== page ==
New to bonsai. In need of input.

PinkTarantula

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So I technically cannot even be considered “new” to bonsai since I haven’t even started anything. That being said I’d like to get he ball rolling. I’m not an experienced Gardner by any stretch but I do garden quite a bit. I’ve got a few dozen cacti, a greenhouse, lots of house plants, a few hydroponic plants, several hundred cacti seedlings, and a few little projects that fit in between.
I have a few plants I’d be interested in trying bonsai with and would love some input. I’m located in the piedmont region of Georgia. Metro-Atlanta area. Zone 7b. One of my plants is a white oak that I started from an acorn. Still waaaaay to small and young for proper bonsai but I wasn’t sure if there was anything I should be doing to get it started on the right path. I have a Coast Redwood as well. About 1 foot tall, maybe an inch or two less. And finally, I have an Aussie Queen Hibiscus. I’d really like to start the Hibiscus. If the Redwood is y’all enough then it too. I bought a ceramic bonsai pot a while back but it seems too small to do much with besides Shohin. Maybe I could make it work for the Hibiscus? I may end up just grabbing a little set up from Brussel’s Bonsai though. If I go that route I’ll get a Ginkgo, a Dawn Redwood, or a Trident Maple I think.

In a perfect world I’d be able to start the Hibiscus in the tiny pot. Not sure how to even do that though. As seen in the picture there’s a nice little stumpy bit (about 3 1/2”) but there’s a long off shoot that I’m not sure how to deal with. I’d like to save it if possible.

Any input would be greatly appreciated and I hope to become a contributing member if all goes well. FC339282-C56C-4BF2-9E7A-F34AB77BE21A.jpeg6F2B3396-494B-4C3F-963E-E1426AD8D3DC.jpeg3343576F-9465-470C-9B05-54EAB163E9F7.jpeg468FB999-C223-41DB-8E63-1396F6FCDBB0.jpeg50ECEDE4-2A69-48CD-924C-20F227440F53.jpeg1646DBCC-5A04-4514-843E-F100E5853EED.jpegBA9DF99D-FE06-4205-8468-61E2C9D17A4F.jpegD3785E69-B182-45EA-9DAE-78E2572A4BAA.jpeg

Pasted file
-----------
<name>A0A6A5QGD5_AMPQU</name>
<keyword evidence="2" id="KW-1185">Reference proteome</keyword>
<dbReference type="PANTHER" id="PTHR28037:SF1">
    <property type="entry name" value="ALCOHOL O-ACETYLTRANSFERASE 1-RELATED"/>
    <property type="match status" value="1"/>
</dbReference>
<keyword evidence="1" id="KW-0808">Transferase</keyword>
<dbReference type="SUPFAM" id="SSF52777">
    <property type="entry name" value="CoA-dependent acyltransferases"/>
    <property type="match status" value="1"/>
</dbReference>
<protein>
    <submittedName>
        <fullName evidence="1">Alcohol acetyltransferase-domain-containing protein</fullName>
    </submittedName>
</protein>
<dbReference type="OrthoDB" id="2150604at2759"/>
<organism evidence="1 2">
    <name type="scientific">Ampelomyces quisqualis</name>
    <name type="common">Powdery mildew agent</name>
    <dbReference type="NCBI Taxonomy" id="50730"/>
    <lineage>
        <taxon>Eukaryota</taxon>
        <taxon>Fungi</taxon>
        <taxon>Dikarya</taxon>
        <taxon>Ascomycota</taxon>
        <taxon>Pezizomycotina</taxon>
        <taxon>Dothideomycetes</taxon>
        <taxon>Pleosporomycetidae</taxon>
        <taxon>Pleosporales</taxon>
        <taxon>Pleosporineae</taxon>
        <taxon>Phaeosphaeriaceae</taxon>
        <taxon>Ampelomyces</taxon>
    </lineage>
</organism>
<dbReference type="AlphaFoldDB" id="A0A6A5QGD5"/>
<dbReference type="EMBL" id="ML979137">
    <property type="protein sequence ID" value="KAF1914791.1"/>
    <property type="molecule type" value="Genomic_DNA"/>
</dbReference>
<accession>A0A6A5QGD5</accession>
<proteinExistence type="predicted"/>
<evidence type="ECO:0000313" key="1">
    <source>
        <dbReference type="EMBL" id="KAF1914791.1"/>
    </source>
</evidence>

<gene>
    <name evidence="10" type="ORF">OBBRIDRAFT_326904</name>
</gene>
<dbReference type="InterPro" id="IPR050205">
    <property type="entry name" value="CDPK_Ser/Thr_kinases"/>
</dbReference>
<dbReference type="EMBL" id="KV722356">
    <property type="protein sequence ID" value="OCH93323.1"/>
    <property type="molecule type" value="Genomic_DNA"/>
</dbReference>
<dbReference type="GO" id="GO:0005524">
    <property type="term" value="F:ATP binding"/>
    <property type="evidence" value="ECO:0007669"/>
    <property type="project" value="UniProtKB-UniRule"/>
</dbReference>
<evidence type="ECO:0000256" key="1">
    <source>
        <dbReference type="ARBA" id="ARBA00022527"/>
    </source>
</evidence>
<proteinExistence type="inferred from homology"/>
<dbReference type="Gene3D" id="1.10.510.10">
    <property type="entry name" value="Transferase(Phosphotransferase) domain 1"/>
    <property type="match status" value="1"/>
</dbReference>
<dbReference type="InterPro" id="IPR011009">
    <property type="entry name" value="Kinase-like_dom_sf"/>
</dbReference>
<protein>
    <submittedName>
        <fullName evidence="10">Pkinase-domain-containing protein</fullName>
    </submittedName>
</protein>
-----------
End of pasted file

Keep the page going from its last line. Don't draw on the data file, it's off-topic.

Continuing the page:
JudyB

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Hi and welcome.
You would be better in the long run putting those in a ground growing situation, or a large training box or flat instead of trying to work with them right away. They need far more growth of the trunk before it can even be considered pre-bonsai. You could in the meantime, try to find some larger nursery stock to work with. Read up about chopping, most bonsai have been grown out and chopped back (multiple times in most cases) to attain a large base with a tapered trunk so it looks like a real tree.
You can also do well to start with a bonsai that is already at the potted stage, so you can learn general care and how to water (very important!) before you try to start a project from scratch with all the pitfalls that can frustrate a new bonsai practitioner.
Good luck to you on your bonsai journey.
 

Hawke84

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Totally agree with JudyB. Those are great plants to work work on but then need bigger pots to strengthen the trunks. Generally soon as you put a bonsai I to a lot expect it to stay roughly the same size or at least grow one hell of a lot slower.